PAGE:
Home / Clapton, Eric / Derek And The Dominos – Speed Freaks (Mid Valley MVR 300)

Derek And The Dominos – Speed Freaks (Mid Valley MVR 300)

 Speed Freaks (Mid Valley MVR 300)

Henry W. Kiel Municipal Auditorium, St. Louis , M) – November 27, 1970 
Layla, Roll It Over, Blues Power, Stormy Monday, Got To Get Better In A Little While, Nobody Knows When You’re Down And Out, Tell The Truth, Let It Rain

This long lost Dominos show is one of the more recent to surface in the collecting community. This is a listenable, slightly muffled recording, lacking top end. I will rate it only as good and turning up the top end only enhances the tape noise. The drums can be hard to make out and the bass sounds muddy. However, Clapton’s guitar and vocals are at the front of the mix and at least the crowd is not very intrusive.

The set includes the rarely played “Layla”. This track has only been documented three times so far during the Dominos tours (Owings on Nov. 29, Tampa on Dec 1, and this one). This is interesting to hear with Eric alone on guitar. The band segue “Blues Power” into “Stormy Monday” tonight. This segue would change nightly between “Stormy” and “Have You Ever Loved a Woman”.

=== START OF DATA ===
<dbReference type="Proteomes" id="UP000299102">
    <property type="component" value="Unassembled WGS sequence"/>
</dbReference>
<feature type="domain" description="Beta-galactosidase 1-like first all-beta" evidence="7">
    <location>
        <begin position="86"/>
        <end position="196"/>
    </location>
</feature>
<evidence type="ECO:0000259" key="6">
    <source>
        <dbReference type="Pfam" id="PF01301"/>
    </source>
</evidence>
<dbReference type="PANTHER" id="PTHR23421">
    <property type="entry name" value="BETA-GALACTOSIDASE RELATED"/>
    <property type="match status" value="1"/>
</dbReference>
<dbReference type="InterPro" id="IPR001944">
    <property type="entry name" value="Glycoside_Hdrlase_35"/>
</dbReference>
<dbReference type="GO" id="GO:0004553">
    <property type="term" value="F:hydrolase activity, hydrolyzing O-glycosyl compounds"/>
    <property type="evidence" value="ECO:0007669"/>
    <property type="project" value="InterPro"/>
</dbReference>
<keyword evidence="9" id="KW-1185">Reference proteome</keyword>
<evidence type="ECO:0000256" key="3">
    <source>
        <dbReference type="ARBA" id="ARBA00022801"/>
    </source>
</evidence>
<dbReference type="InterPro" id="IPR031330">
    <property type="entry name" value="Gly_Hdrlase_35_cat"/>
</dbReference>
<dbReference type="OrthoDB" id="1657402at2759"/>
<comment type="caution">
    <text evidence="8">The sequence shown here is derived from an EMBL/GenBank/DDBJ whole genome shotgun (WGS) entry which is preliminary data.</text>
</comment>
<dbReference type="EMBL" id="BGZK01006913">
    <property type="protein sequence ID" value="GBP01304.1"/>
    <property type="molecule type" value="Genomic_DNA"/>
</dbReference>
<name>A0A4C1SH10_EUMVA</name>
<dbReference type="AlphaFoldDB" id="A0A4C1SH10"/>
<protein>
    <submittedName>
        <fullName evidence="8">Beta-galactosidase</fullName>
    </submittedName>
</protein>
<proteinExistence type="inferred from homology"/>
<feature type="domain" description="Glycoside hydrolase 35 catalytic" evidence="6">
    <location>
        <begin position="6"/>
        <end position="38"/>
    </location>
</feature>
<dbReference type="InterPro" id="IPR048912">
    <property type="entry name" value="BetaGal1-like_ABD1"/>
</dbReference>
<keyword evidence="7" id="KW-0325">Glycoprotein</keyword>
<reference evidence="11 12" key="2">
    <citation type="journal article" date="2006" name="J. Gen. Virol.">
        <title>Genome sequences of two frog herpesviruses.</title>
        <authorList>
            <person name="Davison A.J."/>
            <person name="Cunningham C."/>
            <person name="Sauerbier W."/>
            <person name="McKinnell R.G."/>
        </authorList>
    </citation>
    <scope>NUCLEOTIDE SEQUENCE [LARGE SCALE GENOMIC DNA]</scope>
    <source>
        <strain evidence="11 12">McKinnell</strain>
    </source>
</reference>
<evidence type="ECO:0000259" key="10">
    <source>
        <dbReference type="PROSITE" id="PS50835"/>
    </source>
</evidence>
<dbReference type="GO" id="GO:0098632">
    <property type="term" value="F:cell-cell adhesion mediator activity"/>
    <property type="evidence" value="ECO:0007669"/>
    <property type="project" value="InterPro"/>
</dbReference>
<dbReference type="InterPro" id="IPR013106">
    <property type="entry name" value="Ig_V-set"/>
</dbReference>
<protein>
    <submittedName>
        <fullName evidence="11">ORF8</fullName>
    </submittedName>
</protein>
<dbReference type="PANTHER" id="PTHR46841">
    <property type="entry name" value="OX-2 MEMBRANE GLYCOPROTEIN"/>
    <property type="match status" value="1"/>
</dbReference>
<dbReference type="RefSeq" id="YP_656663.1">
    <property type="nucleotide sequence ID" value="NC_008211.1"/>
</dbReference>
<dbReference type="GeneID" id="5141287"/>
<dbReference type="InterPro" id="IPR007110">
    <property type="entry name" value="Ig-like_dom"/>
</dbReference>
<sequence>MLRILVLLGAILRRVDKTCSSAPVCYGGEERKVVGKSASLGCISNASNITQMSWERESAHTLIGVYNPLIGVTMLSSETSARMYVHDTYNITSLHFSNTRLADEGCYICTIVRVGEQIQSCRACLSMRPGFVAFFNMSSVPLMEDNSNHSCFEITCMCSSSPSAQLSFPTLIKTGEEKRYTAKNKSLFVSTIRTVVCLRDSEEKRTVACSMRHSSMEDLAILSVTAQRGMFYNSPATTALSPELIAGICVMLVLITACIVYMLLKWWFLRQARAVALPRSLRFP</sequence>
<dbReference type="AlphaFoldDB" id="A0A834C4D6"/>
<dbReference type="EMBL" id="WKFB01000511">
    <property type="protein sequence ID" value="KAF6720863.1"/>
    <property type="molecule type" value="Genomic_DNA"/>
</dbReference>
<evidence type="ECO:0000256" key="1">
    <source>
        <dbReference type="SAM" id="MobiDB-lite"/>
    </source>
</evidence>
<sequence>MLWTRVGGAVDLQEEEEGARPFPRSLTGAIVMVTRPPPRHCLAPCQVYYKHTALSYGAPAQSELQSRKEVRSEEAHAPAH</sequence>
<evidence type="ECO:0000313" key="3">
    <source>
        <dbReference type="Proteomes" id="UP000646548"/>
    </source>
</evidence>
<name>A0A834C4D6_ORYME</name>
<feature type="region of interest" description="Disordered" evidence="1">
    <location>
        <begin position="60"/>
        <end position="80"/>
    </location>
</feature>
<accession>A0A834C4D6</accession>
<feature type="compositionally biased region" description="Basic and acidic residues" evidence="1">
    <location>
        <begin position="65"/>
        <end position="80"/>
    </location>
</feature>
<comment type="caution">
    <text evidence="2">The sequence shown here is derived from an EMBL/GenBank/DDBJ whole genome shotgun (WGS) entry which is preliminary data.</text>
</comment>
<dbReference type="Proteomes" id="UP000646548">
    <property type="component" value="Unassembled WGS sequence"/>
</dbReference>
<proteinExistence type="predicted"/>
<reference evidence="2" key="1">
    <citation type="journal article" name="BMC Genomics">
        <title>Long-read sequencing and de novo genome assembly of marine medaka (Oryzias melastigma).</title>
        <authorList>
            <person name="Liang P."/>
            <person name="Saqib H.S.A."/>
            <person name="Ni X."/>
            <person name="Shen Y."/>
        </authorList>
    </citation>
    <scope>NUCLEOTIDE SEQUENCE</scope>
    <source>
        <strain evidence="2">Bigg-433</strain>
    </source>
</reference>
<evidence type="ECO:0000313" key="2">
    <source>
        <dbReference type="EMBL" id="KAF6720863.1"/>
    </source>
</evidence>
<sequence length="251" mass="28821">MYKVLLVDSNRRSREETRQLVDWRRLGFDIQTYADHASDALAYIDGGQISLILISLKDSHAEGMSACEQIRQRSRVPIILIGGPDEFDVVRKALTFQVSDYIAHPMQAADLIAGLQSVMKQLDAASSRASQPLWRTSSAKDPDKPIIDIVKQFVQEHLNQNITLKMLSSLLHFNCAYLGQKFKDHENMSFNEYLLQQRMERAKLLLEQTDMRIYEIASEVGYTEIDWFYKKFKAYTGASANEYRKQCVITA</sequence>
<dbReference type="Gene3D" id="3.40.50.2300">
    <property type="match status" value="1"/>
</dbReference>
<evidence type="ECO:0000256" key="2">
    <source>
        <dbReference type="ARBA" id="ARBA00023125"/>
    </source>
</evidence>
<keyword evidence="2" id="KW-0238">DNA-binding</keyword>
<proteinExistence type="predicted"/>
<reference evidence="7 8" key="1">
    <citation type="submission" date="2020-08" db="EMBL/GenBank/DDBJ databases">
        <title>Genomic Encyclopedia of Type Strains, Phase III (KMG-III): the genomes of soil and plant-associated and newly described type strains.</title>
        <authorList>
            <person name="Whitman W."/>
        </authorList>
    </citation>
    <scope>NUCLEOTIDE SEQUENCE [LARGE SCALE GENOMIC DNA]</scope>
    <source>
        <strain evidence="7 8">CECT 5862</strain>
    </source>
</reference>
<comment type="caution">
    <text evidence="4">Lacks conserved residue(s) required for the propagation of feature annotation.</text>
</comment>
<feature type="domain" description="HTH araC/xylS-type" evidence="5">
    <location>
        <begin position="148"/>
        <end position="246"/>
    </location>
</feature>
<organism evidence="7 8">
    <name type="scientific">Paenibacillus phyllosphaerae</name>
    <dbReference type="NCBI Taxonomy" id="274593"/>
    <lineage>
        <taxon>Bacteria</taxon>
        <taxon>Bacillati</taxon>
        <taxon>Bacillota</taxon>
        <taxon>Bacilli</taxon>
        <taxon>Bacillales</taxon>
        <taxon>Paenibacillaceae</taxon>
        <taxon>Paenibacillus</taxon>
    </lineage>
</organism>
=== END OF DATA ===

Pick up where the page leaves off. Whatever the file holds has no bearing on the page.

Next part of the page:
Bobby Whitlock gets his turn at lead vocals here on “Stormy”. His harmony vocals during “Roll it Over”, “Got to Get Better”, and “Tell the Truth” serve as a great companion to Clapton’s vocals.

The tape noise worsens by the end of “Tell the Truth” and lasts for the remainder of the tape. An extended “Let it Rain” includes the drum solo.

Most people would want to pass on this release but Dominos fans may want to check this out as Clapton sounds very inspired tonight and the original line-up performing “Layla” are few and far between.

If you liked this review, buy me a cup of joe. (Suggested: $3 a shot or $7.5 for a double)

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  1. DLee – Duane is not on this recording.

  2. So Duane Allman actually wasn’t performing as part of the band at this particular show – or was he? Thanks to anyone who could answer helpfully, & thanks for the review.

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